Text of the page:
JJ Pierce, Kara Boatwright, Trevor Cowan, Lance Jones, Seth Munger, Zach Romney, Terri Bateman, Brady Woolford. Brigham Young University.
The need exists for a fixture that can simulate real intra-abdominal conditions during the early stages of benchmarking, developing, and testing of new innovative products and procedures for laparoscopy. Therefore, a senior engineering team at Brigham Young University is developing a laparoscopic simulator which replicates the conditions found within the human abdomen during laparoscopy. The simulator allows for insufflation of a cavity, heating, and tissue placement for manipulation. The simulator comprises an elastic membrane clamped between a frame and a plate. CO2 gas is insufflated through a trocar inserted through the elastic membrane. Trocar placement in the membrane may mimic typical placement during surgery. CO2 gas collects in a cavity between the elastic membrane and the plate to create a working space. The elastic membrane expands through the frame into a desired volume. The simulator is designed such that it can be used to simulate abdominal conditions for bariatric, normal, and pediatric patients. A recess is located on the plate where various tissues can be placed for cauterization, resection, or manipulation. Heating elements assist in replicating the temperatures encountered within the human abdomen. Instrumentation measures the temperature, humidity, and pressure conditions found within the cavity. Customized software is used to record and analyze the data that is measured. Extensive research has been conducted towards selecting an ideal elastic membrane for the abdominal simulator which will replicate the expansion of the abdomen experienced during laparoscopic surgery. The elastic properties of the membrane are critical to the performance of the laparoscopic simulator because it governs how the membrane expands when insufflated. Preliminary research discovered an average pressure versus deflection curve for an insufflated human abdomen which the simulator has been designed to replicate. An initial simulator prototype was created to assess the pressure versus deflection curves of different elastic membranes. The abdominal deflection as a function of intra-abdominal pressure for the human studies compares very favorable to the results achieved from the initial laparoscopoic simulator.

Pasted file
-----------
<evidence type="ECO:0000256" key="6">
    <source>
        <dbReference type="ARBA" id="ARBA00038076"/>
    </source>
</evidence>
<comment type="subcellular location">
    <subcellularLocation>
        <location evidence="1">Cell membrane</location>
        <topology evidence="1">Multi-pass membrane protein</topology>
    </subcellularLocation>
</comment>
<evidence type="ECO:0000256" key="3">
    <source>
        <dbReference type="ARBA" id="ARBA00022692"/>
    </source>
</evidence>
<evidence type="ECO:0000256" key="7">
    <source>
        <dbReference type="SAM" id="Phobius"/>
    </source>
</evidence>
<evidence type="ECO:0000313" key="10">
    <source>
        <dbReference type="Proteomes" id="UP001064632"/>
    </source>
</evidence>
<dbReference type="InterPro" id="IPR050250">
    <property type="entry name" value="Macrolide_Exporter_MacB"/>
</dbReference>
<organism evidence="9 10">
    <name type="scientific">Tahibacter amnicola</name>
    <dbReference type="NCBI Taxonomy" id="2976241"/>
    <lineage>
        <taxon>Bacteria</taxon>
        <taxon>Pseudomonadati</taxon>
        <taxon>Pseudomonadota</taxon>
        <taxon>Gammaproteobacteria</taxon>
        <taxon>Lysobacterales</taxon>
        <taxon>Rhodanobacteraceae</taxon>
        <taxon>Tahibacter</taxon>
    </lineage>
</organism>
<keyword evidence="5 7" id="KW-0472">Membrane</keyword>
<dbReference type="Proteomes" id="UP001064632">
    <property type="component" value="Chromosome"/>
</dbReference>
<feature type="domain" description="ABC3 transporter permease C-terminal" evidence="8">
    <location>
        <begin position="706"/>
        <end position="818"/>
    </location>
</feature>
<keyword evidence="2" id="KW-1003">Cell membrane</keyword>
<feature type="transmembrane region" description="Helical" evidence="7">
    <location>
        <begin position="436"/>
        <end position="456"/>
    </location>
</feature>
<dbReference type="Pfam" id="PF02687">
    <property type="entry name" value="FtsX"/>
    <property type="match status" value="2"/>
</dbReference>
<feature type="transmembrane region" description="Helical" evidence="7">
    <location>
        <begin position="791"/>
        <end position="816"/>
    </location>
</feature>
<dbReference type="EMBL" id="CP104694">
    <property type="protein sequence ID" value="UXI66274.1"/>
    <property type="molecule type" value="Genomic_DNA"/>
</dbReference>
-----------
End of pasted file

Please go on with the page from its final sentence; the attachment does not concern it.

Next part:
However, at pressures greater than approximately 5 mmHg the human abdomen no longer expands rapidly but instead pressurizes, due to reaching an elastic limit. Therefore, the abdominal deflection as a function of intra-abdominal pressure for the elastic membranes becomes increasingly disparate from that of the human studies at pressures higher than 5 mmHg. Additional testing of other elastic membranes at higher pressures is being performed to improve the comparison between the elastic membrane and the human abdomen. The results of these tests will be presented. A fixture that can simulate intra-abdominal conditions has been developed. Additional research is being conducted to optimize the environment within the simulator. The laparoscopic simulator provides the means for accelerated innovation by offering a unique, convenient test fixture that replicates laparoscopic conditions.